High-Impact Instructional Leadership Strategies that Impact Student Learning

High-Impact Instructional Leadership Strategies that Impact Student Learning

High-Impact Instructional Leadership Strategies that Impact Student Learning

By: Steve Ventura

The Many Hats of an Instructional Leader

From the moment the bell rings, an instructional leader is pulled in many directions – throwing together a coverage plan for a teacher who is unexpectedly sick, meeting with a parent who has urgent concerns, supporting a struggling student, and the list goes on. While immediate needs will arise, a leader who has internalized high-impact instructional leadership strategies will remain steadfast in their ultimate goal – supporting educators as they work to achieve exceptional results with their students. But what are the highest impact instructional leadership moves? Read on for seven leadership behaviors that, when continuously implemented and refined, are sure to pay off in dividends with the educators and students you serve.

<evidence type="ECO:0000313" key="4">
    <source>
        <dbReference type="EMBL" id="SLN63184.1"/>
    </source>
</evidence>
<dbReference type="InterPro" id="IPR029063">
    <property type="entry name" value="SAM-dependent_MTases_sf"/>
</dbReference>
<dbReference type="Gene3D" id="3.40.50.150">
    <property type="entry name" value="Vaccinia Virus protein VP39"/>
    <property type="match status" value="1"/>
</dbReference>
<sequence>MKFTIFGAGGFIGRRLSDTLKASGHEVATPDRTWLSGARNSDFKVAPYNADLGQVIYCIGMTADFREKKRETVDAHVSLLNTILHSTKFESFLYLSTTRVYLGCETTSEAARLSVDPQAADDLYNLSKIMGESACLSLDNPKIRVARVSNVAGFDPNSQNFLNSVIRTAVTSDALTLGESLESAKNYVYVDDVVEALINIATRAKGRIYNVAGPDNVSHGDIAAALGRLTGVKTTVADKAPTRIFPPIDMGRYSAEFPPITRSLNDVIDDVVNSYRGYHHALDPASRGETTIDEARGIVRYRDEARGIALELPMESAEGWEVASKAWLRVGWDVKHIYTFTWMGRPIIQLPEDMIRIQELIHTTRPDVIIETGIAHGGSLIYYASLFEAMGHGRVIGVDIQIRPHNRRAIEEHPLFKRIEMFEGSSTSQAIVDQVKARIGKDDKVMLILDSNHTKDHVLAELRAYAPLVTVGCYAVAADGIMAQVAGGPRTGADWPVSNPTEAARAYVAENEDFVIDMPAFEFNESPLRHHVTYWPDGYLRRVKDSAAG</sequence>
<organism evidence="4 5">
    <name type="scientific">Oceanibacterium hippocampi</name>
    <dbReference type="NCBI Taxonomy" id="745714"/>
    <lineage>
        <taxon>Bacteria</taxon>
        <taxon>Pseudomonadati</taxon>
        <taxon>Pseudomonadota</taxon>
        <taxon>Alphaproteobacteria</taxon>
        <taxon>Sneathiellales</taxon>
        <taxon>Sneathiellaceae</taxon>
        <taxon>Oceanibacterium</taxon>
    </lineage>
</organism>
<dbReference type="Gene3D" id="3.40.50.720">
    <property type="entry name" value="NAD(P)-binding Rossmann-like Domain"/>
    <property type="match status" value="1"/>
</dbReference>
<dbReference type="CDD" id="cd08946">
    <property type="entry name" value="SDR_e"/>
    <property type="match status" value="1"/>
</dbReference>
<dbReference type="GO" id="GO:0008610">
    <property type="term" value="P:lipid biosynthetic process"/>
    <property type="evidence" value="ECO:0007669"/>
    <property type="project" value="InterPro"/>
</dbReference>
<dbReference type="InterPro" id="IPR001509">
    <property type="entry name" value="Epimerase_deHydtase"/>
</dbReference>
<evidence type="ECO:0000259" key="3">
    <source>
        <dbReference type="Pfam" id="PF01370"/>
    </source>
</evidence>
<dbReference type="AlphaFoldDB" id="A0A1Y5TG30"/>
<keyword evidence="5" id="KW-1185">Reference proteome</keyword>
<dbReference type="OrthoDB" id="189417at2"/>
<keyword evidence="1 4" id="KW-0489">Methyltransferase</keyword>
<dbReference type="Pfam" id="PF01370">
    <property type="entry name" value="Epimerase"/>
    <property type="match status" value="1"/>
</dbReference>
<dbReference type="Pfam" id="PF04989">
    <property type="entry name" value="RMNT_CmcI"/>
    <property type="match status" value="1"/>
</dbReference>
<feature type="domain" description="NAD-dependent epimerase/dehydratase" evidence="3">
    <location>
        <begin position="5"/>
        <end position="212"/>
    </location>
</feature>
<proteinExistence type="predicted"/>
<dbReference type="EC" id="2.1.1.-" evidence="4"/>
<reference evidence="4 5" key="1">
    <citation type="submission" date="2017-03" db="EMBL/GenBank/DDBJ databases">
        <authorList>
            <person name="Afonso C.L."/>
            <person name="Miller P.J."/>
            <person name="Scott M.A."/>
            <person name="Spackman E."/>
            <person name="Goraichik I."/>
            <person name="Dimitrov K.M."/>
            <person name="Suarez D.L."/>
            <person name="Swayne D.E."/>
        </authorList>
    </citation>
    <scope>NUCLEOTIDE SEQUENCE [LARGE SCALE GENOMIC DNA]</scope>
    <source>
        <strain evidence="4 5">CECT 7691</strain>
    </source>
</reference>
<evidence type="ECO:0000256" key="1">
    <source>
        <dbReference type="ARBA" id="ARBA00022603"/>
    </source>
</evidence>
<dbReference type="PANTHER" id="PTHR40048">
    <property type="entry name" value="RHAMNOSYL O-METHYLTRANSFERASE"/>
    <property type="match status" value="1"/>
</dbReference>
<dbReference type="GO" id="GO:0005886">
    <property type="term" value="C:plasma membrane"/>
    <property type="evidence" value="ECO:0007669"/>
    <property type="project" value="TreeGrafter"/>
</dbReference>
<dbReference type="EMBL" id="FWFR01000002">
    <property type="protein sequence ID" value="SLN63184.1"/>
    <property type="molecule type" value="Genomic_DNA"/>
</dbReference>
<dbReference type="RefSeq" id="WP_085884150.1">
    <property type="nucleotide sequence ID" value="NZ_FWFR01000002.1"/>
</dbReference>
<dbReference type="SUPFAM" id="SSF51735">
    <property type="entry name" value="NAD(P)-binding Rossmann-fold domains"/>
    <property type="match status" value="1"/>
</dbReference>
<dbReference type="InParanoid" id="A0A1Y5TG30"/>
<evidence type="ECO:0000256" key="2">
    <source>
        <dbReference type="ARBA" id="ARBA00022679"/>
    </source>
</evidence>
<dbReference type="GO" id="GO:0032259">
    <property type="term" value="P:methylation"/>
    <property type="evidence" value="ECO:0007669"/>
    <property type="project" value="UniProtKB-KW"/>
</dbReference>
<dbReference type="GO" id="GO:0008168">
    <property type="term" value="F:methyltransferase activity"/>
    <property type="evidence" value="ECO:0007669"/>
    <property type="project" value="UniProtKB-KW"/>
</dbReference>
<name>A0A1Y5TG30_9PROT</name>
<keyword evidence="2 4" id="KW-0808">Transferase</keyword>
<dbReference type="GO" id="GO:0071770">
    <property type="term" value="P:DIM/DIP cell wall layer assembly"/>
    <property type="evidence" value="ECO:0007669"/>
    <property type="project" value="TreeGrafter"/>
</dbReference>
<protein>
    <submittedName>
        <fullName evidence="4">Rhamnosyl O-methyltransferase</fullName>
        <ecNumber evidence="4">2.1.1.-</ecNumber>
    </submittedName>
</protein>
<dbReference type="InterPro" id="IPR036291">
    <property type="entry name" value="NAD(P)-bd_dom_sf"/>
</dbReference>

Seven Instructional Leadership Behaviors

  1. Conducting classroom observations and providing feedback. Each of your educators should see you in their classrooms at least once every two weeks, ideally once a week. When done intentionally, quick-hit observations can be much more impactful than typical bi-annual formal observations. Go into classrooms with a keen eye on agreed-upon instructional practices or the individual teacher’s area of development, capture notes for a brief follow-up (which ideally occurs within 48 hours of the observation), and loop back later in the week to check for implementation. This iterative coaching process promotes incremental teacher development, builds trust, and increases your visibility in the building.